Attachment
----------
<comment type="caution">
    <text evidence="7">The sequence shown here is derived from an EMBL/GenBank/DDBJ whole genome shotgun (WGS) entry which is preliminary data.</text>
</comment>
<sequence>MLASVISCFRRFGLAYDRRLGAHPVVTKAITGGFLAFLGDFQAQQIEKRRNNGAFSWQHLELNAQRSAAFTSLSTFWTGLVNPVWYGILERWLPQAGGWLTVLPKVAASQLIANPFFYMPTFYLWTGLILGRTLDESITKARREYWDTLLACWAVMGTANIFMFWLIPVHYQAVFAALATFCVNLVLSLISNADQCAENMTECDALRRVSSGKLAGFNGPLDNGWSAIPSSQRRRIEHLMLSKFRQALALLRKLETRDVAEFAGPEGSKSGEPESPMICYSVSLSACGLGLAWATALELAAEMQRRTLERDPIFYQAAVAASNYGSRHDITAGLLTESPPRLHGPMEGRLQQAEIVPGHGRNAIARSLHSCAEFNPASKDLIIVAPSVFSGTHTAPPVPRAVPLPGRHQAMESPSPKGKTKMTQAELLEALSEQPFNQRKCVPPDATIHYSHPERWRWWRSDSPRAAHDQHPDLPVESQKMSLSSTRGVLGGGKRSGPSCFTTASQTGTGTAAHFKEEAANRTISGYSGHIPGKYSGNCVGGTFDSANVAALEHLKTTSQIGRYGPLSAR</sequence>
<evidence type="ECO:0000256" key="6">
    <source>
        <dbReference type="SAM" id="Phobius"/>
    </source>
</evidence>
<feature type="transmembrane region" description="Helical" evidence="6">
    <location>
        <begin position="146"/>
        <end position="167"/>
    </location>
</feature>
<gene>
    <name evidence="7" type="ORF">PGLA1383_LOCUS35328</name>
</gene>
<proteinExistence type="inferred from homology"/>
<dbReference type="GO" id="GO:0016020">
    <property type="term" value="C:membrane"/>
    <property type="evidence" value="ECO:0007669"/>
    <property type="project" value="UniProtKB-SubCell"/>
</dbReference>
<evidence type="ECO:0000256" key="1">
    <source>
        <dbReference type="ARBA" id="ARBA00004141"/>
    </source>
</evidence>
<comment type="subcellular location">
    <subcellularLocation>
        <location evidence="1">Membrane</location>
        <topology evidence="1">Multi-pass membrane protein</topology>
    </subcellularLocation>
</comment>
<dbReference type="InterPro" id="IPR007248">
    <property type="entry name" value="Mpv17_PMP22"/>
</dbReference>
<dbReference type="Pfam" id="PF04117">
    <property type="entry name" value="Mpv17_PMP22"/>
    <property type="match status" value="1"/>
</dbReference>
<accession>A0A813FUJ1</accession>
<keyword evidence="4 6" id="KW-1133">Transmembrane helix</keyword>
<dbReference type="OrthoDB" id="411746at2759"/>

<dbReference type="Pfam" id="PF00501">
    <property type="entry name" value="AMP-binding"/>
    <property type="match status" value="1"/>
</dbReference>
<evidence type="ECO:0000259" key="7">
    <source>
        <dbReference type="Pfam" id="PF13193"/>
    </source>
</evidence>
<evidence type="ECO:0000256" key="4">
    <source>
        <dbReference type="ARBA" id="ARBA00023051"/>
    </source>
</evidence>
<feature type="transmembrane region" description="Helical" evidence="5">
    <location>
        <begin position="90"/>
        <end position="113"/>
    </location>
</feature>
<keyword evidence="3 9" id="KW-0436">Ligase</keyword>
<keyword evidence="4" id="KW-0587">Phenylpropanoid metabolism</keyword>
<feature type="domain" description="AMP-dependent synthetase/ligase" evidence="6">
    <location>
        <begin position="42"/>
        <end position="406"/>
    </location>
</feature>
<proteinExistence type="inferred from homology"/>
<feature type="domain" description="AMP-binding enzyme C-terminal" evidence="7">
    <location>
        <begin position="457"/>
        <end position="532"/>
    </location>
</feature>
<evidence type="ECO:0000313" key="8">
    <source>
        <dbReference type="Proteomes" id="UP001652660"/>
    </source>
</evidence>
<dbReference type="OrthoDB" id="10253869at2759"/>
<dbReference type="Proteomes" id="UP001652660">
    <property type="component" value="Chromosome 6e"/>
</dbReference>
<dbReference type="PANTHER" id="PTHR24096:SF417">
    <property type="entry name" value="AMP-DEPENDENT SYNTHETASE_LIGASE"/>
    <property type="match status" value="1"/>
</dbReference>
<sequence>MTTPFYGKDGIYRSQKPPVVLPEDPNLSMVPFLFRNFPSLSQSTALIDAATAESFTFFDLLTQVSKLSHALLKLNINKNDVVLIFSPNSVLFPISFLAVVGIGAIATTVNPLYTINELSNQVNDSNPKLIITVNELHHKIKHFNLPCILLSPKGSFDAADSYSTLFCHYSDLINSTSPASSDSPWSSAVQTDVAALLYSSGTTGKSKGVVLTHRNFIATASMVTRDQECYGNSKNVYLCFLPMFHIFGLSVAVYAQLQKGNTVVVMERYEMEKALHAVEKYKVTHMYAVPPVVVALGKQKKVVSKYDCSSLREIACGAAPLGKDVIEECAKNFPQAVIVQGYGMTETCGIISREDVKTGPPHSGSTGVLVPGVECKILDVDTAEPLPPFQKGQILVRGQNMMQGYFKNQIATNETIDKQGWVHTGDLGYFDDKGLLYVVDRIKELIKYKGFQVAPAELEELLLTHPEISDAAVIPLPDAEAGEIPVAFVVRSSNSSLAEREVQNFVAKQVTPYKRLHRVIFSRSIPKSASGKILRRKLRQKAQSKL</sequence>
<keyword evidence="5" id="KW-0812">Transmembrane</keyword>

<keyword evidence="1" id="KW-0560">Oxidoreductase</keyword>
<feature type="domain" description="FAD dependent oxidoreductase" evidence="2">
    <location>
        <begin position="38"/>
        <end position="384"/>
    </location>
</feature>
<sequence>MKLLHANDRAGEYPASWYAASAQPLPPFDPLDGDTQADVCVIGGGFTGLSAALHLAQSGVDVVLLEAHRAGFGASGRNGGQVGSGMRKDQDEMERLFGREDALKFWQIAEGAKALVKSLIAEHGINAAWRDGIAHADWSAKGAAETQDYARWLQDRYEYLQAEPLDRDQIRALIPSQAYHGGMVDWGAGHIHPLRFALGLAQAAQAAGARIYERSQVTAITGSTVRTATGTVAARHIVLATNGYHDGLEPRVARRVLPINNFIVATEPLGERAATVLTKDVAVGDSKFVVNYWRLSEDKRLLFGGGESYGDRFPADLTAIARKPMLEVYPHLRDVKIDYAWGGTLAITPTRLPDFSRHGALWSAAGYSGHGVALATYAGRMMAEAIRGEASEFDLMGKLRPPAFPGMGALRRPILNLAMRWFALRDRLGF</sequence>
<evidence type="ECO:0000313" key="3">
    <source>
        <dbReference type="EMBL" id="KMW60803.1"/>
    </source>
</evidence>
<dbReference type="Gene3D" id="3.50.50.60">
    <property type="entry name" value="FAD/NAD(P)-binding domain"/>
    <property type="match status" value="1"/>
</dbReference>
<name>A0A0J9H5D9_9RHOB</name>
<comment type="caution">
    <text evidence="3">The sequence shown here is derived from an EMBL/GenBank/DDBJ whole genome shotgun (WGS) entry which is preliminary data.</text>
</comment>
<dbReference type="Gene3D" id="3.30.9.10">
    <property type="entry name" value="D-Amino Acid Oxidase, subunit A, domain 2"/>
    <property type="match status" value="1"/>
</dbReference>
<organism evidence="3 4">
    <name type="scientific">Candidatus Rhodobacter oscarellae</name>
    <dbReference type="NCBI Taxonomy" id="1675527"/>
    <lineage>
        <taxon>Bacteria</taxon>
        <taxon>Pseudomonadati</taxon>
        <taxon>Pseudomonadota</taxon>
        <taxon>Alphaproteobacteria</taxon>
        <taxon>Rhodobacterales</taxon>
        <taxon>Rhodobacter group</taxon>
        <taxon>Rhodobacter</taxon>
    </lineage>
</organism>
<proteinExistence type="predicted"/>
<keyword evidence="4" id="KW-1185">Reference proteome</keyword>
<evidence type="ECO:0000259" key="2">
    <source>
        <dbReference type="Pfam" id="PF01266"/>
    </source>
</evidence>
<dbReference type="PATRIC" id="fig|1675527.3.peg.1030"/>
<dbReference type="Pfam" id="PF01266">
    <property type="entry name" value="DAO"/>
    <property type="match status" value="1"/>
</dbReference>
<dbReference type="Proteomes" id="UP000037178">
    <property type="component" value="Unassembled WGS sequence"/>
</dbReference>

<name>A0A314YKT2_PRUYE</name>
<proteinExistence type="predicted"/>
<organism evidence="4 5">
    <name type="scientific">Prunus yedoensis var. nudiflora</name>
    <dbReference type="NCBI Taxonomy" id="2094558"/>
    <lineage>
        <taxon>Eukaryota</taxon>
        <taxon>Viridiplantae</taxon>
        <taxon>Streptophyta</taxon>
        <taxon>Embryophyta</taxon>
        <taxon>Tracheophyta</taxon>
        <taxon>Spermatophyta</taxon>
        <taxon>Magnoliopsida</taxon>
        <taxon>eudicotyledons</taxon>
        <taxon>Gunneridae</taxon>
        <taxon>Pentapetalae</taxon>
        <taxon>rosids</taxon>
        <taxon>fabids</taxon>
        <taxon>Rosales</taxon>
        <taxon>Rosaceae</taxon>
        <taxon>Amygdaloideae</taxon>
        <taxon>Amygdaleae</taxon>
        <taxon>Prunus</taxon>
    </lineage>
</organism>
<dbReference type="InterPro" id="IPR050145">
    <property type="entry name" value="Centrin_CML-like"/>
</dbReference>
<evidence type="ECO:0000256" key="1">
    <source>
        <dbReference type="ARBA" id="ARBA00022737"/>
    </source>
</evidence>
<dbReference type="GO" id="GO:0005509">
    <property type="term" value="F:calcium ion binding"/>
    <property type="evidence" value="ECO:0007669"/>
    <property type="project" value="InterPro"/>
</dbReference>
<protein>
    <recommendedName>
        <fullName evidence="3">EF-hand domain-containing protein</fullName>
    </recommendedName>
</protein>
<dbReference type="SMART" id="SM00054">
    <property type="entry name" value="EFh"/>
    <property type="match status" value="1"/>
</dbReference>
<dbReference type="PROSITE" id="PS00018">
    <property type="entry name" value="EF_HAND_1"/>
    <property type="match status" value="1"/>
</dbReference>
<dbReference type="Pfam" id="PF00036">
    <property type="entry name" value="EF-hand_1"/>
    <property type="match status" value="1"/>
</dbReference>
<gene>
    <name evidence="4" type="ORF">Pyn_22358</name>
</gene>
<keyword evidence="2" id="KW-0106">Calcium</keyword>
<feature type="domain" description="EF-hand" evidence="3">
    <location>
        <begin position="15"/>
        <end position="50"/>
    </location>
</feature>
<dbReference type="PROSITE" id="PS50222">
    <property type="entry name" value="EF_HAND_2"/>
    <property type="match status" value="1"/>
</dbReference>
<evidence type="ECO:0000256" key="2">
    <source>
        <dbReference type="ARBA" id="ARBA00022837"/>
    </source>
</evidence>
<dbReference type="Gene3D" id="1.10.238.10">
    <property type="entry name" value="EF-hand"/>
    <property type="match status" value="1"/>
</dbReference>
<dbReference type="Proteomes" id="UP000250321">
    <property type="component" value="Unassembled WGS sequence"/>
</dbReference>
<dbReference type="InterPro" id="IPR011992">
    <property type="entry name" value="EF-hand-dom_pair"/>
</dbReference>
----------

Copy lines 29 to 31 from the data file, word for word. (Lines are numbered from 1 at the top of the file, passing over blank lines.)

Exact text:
</evidence>
<comment type="subcellular location">
    <subcellularLocation>